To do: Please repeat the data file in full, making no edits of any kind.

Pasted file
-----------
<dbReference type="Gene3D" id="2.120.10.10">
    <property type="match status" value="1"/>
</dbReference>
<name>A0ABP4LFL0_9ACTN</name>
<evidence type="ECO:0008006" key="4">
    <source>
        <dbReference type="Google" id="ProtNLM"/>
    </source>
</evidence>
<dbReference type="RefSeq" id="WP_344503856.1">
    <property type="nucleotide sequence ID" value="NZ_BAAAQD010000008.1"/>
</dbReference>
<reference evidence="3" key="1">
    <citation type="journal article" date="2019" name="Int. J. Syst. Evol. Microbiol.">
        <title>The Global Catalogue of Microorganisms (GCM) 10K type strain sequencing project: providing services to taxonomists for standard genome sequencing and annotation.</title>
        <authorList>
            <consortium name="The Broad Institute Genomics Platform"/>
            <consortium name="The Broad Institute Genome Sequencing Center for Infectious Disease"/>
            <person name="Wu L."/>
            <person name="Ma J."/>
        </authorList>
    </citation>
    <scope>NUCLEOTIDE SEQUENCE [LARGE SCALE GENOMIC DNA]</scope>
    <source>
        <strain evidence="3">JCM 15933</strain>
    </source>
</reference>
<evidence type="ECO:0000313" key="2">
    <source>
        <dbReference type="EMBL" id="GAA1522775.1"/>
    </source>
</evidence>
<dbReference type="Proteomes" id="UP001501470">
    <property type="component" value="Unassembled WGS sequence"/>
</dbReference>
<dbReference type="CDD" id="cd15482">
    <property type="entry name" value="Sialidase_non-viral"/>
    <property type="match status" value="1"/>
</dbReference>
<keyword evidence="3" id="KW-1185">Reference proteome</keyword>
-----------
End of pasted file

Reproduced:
<dbReference type="Gene3D" id="2.120.10.10">
    <property type="match status" value="1"/>
</dbReference>
<name>A0ABP4LFL0_9ACTN</name>
<evidence type="ECO:0008006" key="4">
    <source>
        <dbReference type="Google" id="ProtNLM"/>
    </source>
</evidence>
<dbReference type="RefSeq" id="WP_344503856.1">
    <property type="nucleotide sequence ID" value="NZ_BAAAQD010000008.1"/>
</dbReference>
<reference evidence="3" key="1">
    <citation type="journal article" date="2019" name="Int. J. Syst. Evol. Microbiol.">
        <title>The Global Catalogue of Microorganisms (GCM) 10K type strain sequencing project: providing services to taxonomists for standard genome sequencing and annotation.</title>
        <authorList>
            <consortium name="The Broad Institute Genomics Platform"/>
            <consortium name="The Broad Institute Genome Sequencing Center for Infectious Disease"/>
            <person name="Wu L."/>
            <person name="Ma J."/>
        </authorList>
    </citation>
    <scope>NUCLEOTIDE SEQUENCE [LARGE SCALE GENOMIC DNA]</scope>
    <source>
        <strain evidence="3">JCM 15933</strain>
    </source>
</reference>
<evidence type="ECO:0000313" key="2">
    <source>
        <dbReference type="EMBL" id="GAA1522775.1"/>
    </source>
</evidence>
<dbReference type="Proteomes" id="UP001501470">
    <property type="component" value="Unassembled WGS sequence"/>
</dbReference>
<dbReference type="CDD" id="cd15482">
    <property type="entry name" value="Sialidase_non-viral"/>
    <property type="match status" value="1"/>
</dbReference>
<keyword evidence="3" id="KW-1185">Reference proteome</keyword>